• Samsung: The hardware manufacturer introduced one of the first male personalities, Bixby, last year. So far, his skills have been met with a mixed bag of reviews and given Samsung’s role as a second fiddle to iOS and Android it will be hard for Samsung to differentiate his value over the others.

As you contemplate where voice fits into your brand strategy, it’s important to recognize that Alexa is now correct 95% of the time. Previous virtual assistants had trouble deciphering a question asked. As these various technologies improve their listening, the user experience will improve and users will be more willing to turn to a voice technology as a primary way of life.

How might your brand make use of this information? Take the time to understand your target audience and document how voice might enhance the current customer experience. From there, you can develop the voice strategy that appeals to your customer using the right blend of voice technology.

Microsoft is already reporting local intent on voice searches is 300% higher than text queries. Given 20% of queries on Android devices are voice searches and 71% of millennials have smart phones with personal assistants, this is a trend brands can’t afford to ignore.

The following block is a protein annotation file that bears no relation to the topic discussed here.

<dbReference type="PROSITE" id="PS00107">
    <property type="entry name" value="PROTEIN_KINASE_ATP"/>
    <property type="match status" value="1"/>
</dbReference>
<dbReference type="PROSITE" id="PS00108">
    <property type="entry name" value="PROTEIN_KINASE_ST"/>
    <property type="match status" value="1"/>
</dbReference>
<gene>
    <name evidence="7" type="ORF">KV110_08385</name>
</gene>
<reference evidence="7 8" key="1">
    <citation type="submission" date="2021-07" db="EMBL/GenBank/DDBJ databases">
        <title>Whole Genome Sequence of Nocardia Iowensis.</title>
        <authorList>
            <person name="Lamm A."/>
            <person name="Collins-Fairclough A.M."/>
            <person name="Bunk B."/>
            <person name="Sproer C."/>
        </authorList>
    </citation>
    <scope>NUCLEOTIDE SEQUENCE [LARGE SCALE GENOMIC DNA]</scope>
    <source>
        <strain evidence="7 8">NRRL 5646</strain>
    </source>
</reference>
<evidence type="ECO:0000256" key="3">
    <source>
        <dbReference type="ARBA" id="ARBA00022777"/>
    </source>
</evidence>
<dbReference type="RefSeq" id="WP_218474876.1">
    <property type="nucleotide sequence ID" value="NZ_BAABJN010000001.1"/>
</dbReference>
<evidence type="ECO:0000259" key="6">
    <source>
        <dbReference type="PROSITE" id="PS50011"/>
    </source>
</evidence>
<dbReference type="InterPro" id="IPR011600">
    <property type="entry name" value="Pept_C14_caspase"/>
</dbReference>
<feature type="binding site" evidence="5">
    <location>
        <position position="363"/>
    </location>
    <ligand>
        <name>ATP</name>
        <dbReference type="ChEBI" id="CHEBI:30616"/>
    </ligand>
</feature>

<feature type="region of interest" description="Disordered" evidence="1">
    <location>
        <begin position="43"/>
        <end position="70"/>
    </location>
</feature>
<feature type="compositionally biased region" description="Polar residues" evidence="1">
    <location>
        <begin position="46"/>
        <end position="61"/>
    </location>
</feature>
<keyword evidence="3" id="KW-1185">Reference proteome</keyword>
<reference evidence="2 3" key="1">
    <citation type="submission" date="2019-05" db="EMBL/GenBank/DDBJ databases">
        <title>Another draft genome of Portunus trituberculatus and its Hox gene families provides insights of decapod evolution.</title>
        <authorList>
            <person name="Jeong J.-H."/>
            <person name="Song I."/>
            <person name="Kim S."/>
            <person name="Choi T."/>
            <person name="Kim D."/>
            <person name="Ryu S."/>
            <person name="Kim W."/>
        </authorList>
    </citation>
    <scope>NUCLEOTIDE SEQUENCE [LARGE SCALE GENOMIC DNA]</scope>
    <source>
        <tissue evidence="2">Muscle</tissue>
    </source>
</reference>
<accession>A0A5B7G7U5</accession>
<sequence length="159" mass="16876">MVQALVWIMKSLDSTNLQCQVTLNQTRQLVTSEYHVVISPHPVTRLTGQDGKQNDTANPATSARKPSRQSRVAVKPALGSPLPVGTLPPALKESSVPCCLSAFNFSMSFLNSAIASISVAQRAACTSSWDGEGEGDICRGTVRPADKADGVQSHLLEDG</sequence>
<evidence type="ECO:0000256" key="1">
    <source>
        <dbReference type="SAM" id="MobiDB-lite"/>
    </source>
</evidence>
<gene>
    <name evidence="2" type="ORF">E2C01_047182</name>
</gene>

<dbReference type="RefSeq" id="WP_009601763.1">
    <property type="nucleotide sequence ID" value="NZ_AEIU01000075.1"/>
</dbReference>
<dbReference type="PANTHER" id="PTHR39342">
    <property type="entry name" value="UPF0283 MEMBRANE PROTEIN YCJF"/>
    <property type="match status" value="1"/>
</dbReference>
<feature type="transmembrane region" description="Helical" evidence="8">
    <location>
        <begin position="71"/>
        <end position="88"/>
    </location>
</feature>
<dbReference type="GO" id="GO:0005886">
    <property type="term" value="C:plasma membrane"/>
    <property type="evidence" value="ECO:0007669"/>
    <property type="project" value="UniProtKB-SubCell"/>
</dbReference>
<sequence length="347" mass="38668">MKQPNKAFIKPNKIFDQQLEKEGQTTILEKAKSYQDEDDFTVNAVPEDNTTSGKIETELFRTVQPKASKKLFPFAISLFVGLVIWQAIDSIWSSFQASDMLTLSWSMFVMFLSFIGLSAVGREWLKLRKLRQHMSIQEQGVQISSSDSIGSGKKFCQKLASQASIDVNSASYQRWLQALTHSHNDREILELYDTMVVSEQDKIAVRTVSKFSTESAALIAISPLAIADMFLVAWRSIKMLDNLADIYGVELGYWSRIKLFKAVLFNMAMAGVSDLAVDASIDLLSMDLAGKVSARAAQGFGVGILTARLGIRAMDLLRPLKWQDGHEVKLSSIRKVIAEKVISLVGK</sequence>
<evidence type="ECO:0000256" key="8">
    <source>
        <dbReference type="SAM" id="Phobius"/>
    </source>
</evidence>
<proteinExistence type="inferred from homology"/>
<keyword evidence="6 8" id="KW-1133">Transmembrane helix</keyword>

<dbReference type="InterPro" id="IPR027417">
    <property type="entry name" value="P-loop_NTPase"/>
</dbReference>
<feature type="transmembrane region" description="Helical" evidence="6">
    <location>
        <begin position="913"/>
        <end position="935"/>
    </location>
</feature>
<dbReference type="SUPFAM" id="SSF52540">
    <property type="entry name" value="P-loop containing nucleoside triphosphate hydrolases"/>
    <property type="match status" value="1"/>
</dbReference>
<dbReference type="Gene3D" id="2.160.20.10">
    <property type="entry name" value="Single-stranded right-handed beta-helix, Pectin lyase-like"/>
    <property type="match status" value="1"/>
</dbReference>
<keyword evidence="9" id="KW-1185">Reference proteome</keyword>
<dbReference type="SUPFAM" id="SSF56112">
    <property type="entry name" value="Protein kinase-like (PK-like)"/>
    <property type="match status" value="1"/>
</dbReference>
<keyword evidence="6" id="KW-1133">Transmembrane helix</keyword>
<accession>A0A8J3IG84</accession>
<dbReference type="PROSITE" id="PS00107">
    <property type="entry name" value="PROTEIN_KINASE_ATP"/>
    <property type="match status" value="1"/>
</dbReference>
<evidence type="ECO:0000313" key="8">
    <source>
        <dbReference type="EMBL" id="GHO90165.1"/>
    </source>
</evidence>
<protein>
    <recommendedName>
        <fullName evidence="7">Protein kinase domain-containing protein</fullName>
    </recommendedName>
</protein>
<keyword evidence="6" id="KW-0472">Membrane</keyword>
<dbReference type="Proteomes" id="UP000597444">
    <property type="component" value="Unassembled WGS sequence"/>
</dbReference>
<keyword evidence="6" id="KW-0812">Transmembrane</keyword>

I encourage you to check your analytics platform to see how voice is tracked and start setting up triggers to identify how consumers coming from voice differ from other consumers. We already know that voice searches have a longer tail (i.e. more words said) compared to text searches. Should you run a voice optimization pilot test on a few of your website pages? Look for these mini growth hacks where voice can give you a competitive advantage.

As you contemplate your voice strategy, I’ll leave you with this one last perspective from Microsoft:

  • An average person can type 40 words per minute.
  • An average person can speak 150 words per minute.
  • An average person’s attention span is 8 seconds (less than a goldfish!).

These three truths pave the way for voice to become a critical component within your business strategy.

Looking for help with a voice strategy? Speak up.

We’re listening.

2 responses

  1. Michael Evans says:

    I believe the company that develops a bible and a bible scripture reading skill will do well. Can you imagine a Minister teaching a sermon and saying “Alexa, read Romans 10 verses 9 & 10 in the New King James bible” and having Alexa read it over the church’s PA system? Awesome!

  2. Jeff Mard says:

    Hello – given the popularity of this article, I wanted to share some relevant news in the comments section of this blog post.

    It looks like the virtual assistants (Siri, Alexa, Cortana, etc.) will ultimately start to talk with one another directly. I doubt Siri will talk to Google’s AI platform any time soon. However, this is still very compelling information to factor as you build out a voice strategy.

    Link: https://techcrunch.com/2017/08/30/amazon-and-microsoft-agree-their-voice-assistants-will-talk-to-each-other/amp/.

    Best of luck,
    Jeff